Political leaders shouldn't slink around in the background. At a House of Representatives Budget Committee meeting on Nov. 2, Prime Minister Hatoyama apologized for his answer in a previous meeting on Oct. 28. At the earlier meeting, he had responded to Liberal Democratic Party President Tanigaki's main question by saying, "I don't want to hear that from you guys."
Lately the premier has been apologizing a lot. This was a problem with him even before he became premier, but he's had to apologize for thoughtless remarks since becoming prime minister too. He needs to develop the strong consciousness required of a prime minister. At this rate, his politics will turn into so much fluff. The members of the Democratic Party of Japan and the mass media who applaud Hatoyama's thoughtless and untimely remarks should think about their actions.
The DPJ made a contract via its manifesto that ties it to taking political initiative, countering the bureaucrats and dismantling Kasumigaseki, the center of bureaucratic power. It's focused on loosening the bureaucrats' hold on power and abolishing a system where retired bureaucrats head to lucrative positions in private companies. However doubts were raised when Hatoyama appointed former Finance Vice Minister Jiro Saito to run Japan Post. Some questioned the premier's sincerity. At the heart of the public's distrust is Hatoyama's quibbling sophistry. He needs to be honest and sincere with the public.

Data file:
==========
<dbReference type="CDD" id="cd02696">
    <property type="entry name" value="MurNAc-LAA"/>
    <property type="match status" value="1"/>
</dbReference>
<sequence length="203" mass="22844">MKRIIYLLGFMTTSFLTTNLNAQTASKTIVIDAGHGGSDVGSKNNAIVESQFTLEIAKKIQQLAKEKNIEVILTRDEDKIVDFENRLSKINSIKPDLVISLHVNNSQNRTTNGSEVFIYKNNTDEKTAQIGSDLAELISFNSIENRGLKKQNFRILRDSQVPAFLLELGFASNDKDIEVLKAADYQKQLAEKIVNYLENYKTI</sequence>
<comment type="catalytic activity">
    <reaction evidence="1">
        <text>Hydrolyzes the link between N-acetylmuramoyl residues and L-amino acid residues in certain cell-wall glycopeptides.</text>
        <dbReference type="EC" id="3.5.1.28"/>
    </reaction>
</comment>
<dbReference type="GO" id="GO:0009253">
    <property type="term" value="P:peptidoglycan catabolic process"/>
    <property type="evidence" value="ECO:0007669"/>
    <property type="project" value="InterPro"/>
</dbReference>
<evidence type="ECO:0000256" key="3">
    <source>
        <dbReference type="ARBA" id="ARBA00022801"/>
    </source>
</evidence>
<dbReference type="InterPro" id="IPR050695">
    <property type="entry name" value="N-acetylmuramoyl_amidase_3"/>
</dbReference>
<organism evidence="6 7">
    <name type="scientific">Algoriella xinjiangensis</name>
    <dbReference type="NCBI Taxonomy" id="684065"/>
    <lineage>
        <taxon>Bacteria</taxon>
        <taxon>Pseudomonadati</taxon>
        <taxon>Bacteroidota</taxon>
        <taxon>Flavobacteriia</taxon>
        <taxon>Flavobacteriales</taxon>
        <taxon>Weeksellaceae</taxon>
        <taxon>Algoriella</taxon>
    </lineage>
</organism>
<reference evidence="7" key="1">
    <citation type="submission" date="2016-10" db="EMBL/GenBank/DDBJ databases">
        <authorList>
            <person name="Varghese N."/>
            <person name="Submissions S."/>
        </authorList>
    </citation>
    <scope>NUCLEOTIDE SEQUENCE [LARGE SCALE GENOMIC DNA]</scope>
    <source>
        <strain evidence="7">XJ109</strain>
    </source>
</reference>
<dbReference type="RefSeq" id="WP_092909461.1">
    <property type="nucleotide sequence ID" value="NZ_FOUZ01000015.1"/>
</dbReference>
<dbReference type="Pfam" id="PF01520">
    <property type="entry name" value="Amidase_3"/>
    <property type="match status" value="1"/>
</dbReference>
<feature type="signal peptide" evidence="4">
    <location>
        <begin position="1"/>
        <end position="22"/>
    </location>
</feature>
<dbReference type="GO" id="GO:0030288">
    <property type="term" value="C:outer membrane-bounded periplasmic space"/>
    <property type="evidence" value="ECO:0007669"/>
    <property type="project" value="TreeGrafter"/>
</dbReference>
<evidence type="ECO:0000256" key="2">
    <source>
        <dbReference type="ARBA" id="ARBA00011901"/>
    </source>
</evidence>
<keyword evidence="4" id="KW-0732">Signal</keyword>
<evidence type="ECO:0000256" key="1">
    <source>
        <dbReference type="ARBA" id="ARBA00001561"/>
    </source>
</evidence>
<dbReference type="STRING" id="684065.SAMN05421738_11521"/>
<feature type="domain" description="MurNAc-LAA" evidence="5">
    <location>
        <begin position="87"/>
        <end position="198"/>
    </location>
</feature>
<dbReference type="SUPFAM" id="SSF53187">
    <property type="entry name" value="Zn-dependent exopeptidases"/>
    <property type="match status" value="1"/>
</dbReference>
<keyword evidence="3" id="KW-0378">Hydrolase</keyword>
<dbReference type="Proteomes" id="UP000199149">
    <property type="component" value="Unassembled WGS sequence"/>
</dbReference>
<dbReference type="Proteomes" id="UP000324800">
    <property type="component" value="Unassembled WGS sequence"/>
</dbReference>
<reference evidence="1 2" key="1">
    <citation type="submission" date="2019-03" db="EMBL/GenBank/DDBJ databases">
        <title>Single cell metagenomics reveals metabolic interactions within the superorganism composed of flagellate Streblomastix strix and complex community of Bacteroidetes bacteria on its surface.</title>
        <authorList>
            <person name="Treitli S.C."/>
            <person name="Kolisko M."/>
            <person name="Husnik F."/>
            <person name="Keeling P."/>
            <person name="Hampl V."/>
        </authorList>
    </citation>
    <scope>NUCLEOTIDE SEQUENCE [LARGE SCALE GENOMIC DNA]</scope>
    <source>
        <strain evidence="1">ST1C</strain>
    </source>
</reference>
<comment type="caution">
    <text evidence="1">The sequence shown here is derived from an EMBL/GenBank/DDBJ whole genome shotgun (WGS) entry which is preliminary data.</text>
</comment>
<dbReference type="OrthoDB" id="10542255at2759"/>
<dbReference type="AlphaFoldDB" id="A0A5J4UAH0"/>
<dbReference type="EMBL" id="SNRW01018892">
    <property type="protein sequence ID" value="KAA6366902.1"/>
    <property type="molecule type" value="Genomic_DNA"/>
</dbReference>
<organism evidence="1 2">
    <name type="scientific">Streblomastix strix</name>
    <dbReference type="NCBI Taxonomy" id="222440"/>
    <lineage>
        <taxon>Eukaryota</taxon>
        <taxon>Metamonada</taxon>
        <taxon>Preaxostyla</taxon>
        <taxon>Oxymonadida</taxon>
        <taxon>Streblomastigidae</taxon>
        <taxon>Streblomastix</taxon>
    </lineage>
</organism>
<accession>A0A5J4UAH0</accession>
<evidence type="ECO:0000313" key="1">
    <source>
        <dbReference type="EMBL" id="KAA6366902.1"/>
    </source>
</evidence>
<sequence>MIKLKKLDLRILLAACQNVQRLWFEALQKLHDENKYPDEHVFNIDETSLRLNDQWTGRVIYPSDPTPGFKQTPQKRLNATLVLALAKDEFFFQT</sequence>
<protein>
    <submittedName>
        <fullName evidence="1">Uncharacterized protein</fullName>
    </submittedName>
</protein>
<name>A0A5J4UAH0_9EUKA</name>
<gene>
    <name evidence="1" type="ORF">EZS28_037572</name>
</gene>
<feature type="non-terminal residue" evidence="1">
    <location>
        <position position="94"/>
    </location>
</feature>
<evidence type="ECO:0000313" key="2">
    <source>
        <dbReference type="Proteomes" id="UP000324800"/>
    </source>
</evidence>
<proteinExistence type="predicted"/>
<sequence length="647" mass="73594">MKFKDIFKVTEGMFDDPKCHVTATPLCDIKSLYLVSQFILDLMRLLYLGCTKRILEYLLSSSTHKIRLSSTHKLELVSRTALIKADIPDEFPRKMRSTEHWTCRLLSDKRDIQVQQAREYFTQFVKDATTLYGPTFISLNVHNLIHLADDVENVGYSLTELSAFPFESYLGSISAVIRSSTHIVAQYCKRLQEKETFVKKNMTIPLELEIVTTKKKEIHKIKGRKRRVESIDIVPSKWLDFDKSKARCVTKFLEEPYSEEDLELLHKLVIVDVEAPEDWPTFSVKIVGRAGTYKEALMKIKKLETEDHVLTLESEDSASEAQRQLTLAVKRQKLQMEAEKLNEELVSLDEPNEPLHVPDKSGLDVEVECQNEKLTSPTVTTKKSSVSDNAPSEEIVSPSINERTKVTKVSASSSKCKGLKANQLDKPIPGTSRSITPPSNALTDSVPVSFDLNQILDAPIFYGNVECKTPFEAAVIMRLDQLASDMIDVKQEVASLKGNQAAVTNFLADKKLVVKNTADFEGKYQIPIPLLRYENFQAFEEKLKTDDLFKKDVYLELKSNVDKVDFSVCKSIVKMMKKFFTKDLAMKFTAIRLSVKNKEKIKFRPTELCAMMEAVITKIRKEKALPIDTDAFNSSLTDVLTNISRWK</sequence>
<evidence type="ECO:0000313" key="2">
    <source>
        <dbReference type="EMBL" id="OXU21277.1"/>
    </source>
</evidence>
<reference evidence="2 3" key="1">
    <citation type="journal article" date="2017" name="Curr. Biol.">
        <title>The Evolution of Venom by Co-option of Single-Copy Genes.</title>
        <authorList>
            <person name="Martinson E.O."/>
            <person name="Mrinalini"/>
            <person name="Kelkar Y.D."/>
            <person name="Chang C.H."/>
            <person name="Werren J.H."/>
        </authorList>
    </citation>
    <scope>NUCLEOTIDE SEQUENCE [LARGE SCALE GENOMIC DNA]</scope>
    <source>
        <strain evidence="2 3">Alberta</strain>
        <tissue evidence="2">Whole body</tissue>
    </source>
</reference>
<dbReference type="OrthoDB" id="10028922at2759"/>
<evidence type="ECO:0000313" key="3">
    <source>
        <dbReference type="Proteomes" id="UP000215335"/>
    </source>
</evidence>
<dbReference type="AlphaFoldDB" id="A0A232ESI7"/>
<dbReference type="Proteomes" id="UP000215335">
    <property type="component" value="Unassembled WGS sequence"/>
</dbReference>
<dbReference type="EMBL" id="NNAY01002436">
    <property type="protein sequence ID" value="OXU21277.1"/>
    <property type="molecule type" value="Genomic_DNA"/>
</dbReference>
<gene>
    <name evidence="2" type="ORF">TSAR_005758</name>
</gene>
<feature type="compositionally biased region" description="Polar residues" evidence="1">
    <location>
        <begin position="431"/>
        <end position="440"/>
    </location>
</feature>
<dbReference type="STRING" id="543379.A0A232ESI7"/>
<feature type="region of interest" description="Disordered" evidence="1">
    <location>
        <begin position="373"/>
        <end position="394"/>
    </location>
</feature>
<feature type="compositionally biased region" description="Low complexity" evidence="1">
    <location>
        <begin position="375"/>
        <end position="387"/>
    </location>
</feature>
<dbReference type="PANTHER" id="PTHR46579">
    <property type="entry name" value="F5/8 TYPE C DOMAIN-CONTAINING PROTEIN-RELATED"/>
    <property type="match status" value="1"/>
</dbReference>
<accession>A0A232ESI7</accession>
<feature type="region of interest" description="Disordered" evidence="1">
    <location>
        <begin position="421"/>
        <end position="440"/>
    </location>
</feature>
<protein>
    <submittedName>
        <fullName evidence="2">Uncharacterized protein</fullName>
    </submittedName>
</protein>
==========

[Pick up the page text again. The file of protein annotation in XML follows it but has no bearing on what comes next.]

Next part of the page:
I travel around the country and talk to people from many regions. These days I'm hearing more dissatisfaction and fear because Hatoyama is ignoring the provinces. Ever since former Transport Minister Maehara halted repairs on Yamba Dam, it's been clear that the government is ignoring the provinces, refusing to answer their questions and using state power to get their way. Midsize and small-scale construction firms are going bankrupt, businesses are closing at a rapid rate because of the extreme cuts to public works spending in the name of cutting the waste in the fiscal 2009 supplementary budget. This lack of understanding by the government is leading us directly to a deep recession in the provinces. People in these provinces are starting to feel that Hatoyama is abandoning them. More people are saying they've been stabbed in the back by the Hatoyama administration and the DPJ. Hatoyama ought to take a modest stance and listen to the people in the provinces.